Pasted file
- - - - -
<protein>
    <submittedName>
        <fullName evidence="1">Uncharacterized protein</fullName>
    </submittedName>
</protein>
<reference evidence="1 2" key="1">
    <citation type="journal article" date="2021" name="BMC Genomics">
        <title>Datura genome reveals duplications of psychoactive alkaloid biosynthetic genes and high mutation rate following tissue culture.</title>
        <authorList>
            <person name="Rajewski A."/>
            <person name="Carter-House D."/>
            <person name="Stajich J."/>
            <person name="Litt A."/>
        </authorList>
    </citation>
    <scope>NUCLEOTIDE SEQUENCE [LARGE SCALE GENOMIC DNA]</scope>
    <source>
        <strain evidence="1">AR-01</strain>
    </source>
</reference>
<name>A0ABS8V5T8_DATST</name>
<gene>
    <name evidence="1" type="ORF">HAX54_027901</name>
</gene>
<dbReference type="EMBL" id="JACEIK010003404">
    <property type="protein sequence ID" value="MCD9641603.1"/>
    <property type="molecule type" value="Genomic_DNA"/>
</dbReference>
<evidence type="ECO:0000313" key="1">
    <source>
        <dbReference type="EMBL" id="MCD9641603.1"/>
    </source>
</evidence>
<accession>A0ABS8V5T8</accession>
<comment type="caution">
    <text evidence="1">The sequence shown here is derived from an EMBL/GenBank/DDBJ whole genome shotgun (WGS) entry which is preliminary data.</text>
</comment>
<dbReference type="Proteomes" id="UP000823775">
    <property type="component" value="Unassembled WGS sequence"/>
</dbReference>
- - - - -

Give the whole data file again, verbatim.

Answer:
<protein>
    <submittedName>
        <fullName evidence="1">Uncharacterized protein</fullName>
    </submittedName>
</protein>
<reference evidence="1 2" key="1">
    <citation type="journal article" date="2021" name="BMC Genomics">
        <title>Datura genome reveals duplications of psychoactive alkaloid biosynthetic genes and high mutation rate following tissue culture.</title>
        <authorList>
            <person name="Rajewski A."/>
            <person name="Carter-House D."/>
            <person name="Stajich J."/>
            <person name="Litt A."/>
        </authorList>
    </citation>
    <scope>NUCLEOTIDE SEQUENCE [LARGE SCALE GENOMIC DNA]</scope>
    <source>
        <strain evidence="1">AR-01</strain>
    </source>
</reference>
<name>A0ABS8V5T8_DATST</name>
<gene>
    <name evidence="1" type="ORF">HAX54_027901</name>
</gene>
<dbReference type="EMBL" id="JACEIK010003404">
    <property type="protein sequence ID" value="MCD9641603.1"/>
    <property type="molecule type" value="Genomic_DNA"/>
</dbReference>
<evidence type="ECO:0000313" key="1">
    <source>
        <dbReference type="EMBL" id="MCD9641603.1"/>
    </source>
</evidence>
<accession>A0ABS8V5T8</accession>
<comment type="caution">
    <text evidence="1">The sequence shown here is derived from an EMBL/GenBank/DDBJ whole genome shotgun (WGS) entry which is preliminary data.</text>
</comment>
<dbReference type="Proteomes" id="UP000823775">
    <property type="component" value="Unassembled WGS sequence"/>
</dbReference>